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Resource Information Center: Honduras

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Response to Information Request Number:HND98001.zla
Date:19 December 1997
Subject:Honduras: Treatment of the Disabled
From:INS Resource Information Center, Washington, DC
Keywords:Honduras, Disabled Persons, Disabilities, Disadvantaged Groups, Employment Of People With Disabilities, Handicap, Handicapped Persons, Impairment, People With Disabilities, Social Integration, Social Services



1.   How are the disabled (particularly visibly disabled individuals, such as those in wheelchairs) viewed and treated in Honduras by society?

2.  What kind of laws have been promulgated to ensure equal access and opportunity for disabled individuals in Honduras vis-à-vis education, employment, transportation, and public and private accommodations? If laws to help the disable do exist, are they enforced?

3.  What kind of social services (i.e., rehabilitation programs) exist to help disabled Hondurans?

4.  Is there a medical safety net for the disabled individuals in Honduras that are unable to find work and therefore attain private insurance?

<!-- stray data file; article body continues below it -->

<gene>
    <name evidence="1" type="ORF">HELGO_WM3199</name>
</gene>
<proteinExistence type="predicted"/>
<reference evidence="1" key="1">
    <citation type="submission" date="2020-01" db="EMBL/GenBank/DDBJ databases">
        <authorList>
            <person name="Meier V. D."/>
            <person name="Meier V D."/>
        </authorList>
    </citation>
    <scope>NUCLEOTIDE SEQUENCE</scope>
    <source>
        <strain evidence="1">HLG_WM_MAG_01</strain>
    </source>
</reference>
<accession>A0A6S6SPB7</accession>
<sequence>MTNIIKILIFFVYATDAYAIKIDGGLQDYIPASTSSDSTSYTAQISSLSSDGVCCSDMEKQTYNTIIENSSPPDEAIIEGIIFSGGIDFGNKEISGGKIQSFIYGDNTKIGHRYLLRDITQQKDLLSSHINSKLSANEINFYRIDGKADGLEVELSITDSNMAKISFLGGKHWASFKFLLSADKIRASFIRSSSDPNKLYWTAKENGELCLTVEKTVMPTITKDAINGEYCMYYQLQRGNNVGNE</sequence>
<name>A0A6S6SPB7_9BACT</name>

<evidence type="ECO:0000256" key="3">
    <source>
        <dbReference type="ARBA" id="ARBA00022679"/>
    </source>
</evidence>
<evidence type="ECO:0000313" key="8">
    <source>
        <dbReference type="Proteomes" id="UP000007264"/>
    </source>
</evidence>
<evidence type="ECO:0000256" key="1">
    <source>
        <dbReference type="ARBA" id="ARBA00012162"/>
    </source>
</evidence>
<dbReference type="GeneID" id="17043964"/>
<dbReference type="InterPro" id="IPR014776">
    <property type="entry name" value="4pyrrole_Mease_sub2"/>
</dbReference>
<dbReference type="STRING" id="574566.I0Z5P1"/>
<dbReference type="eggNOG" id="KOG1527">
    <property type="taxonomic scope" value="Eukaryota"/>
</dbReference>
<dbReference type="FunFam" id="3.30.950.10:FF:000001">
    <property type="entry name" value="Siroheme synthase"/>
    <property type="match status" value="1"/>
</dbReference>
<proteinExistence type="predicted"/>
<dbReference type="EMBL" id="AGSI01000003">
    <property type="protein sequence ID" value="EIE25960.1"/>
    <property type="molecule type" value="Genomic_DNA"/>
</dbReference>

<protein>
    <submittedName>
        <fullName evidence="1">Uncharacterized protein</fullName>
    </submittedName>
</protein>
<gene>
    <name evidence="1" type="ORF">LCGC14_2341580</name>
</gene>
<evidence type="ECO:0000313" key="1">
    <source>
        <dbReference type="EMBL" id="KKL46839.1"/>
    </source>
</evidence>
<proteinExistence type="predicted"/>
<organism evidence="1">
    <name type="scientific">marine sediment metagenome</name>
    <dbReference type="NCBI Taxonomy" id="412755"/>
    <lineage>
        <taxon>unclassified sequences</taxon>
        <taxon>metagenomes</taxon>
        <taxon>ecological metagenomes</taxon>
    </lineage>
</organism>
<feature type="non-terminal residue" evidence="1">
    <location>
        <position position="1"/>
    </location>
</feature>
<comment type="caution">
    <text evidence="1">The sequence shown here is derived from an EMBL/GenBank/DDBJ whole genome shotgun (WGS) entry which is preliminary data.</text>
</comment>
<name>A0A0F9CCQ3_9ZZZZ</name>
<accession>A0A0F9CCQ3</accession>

1.     To some extent the disabled in Honduras have been discarded by society. Although they are not being directly persecuted by the Honduran government, they have seemingly been abandoned. For the common disabled individual who is unable to afford medical assistance there are no outlets provided by the government. Often, individuals are forced to live in squalor while confined to their homes. No where is this situation more evident than on the coast of La Mosquitia. According to Kathy Tschiegg, Director of Central American Medical Outreach (CAMO), "because the La Mosquitia region is so inaccessible, hundreds of men, women, and children who live there are virtual prisoners in their own homes because they have been crippled in one way or another." The Honduran government has made no attempts to provide assistance to these citizens and without the help of organizations like CAMO - which is based in Orrville, Ohio and provides various kinds of aid only in Honduras through the Hospital de Occidente in Santa Rosa de Copan and Teletón (see response # 3) - these individuals would continue to exist in intolerable conditions. Through CAMO twenty-five wheelchairs were donated to people living on the La Mosquitia coast. "The wheelchair project is one of many CAMO has been involved in. The program has also created the first physical therapy and mammography unit ever installed in a Honduran public hospital." (Honduras This Week, 26 May 1997, p. 2).